One of the simplest tools is talking about the problem.  I recall knowing that I had a problem with alcohol for a very long time, but I said nothing about it to anyone.  This exacerbated the problem and created additional problems.  Once I began to understand what the problem was, solutions and choices came to light and I took action.  Today, I find that by talking about problems or something that is bothering me, creates space for solution.  Oftentimes just getting it out of my head is enough for creative answers to begin to appear.

What tools empower you in your New Life to move into solutions?

Hugzzz

Karen

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Hi 4C Women,

Thinking a lot about problem solving which was always difficult for me.  I was afraid of making mistakes, looking foolish in my decision-making so I focused more on everyday problems (which weren’t really problems) so I could distract myself from taking charge of creating necessary change in my life.  My fears kept me from personal growth and learning to get up and try again when I made a mistake in my decision making.   Thank goodness for WFS in guiding me to at least try, to learn, to get up and try again, to not see myself as a failure but a resilient woman taking charge of her mistakes and her successes.  I have used this problem- solving worksheet and I’d like to share it with you.  It is for personal decision making as well as brainstorming if you choose to follow that path.  Hope it helps you as much as it has helped me.  I bolded the part where it described me before sobriety and WFS.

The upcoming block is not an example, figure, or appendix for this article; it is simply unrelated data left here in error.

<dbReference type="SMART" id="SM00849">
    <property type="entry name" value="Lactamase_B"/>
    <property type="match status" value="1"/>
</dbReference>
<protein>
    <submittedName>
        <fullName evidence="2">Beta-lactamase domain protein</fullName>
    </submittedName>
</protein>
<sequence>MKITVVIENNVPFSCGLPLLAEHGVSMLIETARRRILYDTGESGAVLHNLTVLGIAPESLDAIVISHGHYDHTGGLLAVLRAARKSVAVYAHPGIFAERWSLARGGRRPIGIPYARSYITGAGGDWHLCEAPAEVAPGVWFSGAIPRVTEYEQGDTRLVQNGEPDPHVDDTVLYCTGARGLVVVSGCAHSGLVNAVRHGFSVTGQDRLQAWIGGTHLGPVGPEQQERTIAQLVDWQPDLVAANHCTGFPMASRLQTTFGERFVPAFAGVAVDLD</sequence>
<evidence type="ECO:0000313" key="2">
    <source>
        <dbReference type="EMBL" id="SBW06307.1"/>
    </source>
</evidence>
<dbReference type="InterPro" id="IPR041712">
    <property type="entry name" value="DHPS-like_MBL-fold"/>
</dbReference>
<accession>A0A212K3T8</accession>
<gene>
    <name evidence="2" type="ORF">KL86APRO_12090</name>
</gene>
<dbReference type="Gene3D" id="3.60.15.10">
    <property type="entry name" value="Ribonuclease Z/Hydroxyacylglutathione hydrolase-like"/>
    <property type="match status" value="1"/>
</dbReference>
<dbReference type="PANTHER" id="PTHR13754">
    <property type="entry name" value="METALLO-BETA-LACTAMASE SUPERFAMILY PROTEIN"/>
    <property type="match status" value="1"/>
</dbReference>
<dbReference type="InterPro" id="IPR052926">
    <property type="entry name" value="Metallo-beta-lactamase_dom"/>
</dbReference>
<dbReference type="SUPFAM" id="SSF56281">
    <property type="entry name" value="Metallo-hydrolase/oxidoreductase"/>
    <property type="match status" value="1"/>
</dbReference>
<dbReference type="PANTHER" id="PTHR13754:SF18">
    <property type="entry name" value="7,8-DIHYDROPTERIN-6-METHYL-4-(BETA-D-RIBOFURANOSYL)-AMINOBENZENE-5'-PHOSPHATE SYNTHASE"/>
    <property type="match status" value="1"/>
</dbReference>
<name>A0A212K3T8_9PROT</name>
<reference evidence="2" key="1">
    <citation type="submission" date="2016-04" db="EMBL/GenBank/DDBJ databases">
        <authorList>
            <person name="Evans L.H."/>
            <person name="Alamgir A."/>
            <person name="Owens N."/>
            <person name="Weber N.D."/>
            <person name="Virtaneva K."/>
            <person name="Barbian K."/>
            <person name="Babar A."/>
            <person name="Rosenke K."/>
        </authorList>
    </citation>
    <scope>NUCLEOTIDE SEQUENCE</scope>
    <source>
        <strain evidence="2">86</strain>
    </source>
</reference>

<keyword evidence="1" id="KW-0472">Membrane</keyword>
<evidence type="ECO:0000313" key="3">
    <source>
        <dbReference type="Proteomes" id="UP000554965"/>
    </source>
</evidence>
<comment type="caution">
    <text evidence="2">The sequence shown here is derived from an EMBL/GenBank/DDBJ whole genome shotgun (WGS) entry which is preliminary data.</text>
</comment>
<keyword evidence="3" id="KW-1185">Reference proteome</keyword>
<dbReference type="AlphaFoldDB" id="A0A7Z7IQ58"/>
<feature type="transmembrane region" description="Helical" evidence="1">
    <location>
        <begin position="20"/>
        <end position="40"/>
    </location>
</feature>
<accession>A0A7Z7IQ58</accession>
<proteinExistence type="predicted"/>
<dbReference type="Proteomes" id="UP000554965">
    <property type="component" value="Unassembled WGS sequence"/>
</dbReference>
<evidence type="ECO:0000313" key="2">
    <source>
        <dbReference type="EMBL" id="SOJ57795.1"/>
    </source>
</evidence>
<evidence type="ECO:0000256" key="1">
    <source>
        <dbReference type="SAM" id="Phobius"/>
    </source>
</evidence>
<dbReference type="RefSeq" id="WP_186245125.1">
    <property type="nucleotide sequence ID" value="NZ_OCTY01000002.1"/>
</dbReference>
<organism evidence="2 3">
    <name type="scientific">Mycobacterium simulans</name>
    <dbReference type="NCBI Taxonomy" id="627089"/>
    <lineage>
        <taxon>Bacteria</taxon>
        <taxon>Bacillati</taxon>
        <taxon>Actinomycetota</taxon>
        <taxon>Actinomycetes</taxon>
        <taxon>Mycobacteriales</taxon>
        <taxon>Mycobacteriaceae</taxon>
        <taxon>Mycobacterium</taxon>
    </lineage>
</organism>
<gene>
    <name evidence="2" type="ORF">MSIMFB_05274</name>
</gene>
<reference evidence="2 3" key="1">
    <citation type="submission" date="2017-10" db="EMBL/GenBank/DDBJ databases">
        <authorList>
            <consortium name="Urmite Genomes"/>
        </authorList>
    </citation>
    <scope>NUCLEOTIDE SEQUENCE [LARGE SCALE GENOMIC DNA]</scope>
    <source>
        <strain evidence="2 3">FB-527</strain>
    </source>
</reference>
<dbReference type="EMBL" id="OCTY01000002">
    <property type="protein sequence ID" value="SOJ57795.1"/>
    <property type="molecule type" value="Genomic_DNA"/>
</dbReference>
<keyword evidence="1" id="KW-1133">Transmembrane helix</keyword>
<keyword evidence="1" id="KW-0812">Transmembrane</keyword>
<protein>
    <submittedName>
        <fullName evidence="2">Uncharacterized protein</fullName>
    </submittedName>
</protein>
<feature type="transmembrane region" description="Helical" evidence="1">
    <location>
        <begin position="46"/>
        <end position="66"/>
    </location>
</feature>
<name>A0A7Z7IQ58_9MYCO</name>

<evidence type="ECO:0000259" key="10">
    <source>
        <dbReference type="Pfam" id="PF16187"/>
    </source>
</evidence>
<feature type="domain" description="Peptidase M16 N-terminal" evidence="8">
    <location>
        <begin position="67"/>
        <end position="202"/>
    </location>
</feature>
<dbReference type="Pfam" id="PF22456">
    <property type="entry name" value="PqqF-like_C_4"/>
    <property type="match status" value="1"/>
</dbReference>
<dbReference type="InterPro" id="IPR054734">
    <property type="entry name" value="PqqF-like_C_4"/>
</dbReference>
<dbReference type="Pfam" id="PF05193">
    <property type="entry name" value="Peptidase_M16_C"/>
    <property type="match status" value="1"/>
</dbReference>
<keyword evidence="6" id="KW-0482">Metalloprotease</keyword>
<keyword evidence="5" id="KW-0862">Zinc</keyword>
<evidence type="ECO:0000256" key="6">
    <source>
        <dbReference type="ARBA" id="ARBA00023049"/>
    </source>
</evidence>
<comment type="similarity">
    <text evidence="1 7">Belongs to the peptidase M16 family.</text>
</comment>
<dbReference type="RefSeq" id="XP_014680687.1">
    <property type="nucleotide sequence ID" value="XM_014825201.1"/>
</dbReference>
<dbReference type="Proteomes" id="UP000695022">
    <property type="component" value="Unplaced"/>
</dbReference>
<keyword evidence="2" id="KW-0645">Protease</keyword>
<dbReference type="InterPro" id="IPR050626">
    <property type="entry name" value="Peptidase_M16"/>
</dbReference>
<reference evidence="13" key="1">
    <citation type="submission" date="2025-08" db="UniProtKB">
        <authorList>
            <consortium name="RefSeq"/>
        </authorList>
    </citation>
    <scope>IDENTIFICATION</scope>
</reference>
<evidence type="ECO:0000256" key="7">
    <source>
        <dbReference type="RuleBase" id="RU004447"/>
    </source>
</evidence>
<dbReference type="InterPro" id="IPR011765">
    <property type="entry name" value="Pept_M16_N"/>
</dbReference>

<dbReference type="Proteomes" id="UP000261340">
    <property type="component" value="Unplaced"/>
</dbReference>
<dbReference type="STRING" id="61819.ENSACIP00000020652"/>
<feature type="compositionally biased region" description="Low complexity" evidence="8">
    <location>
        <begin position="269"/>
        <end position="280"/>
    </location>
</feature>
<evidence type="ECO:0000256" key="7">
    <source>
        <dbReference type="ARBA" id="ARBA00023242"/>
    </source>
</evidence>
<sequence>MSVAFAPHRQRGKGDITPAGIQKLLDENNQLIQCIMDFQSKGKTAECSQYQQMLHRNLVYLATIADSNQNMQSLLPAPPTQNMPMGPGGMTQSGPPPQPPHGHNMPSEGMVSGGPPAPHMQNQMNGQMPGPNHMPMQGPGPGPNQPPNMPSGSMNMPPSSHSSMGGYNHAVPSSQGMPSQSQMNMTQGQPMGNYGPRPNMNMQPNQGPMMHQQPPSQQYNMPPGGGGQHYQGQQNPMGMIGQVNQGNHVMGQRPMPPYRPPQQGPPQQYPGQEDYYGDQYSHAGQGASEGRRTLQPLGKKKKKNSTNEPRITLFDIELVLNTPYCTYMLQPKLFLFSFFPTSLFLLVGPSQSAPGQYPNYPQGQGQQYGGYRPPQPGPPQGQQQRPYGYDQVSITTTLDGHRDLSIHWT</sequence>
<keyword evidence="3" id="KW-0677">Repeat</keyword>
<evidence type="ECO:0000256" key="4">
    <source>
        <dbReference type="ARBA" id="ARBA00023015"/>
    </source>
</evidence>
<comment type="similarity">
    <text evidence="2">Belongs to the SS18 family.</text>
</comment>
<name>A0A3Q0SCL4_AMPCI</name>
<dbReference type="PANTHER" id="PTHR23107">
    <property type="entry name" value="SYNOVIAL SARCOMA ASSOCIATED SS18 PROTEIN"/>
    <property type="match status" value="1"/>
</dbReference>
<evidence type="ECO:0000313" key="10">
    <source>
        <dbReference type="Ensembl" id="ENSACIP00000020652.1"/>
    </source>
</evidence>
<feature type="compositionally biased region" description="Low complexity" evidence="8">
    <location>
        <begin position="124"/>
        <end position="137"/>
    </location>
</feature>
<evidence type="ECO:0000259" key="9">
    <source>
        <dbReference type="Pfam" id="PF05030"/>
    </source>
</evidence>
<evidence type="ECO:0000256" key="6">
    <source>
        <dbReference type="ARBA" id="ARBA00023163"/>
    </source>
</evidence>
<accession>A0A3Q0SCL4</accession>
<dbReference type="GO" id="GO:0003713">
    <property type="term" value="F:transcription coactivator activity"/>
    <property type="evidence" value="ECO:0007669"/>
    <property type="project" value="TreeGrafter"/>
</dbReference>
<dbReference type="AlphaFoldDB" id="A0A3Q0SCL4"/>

Productive Problem Solving:

What are some barriers to productive problem solving?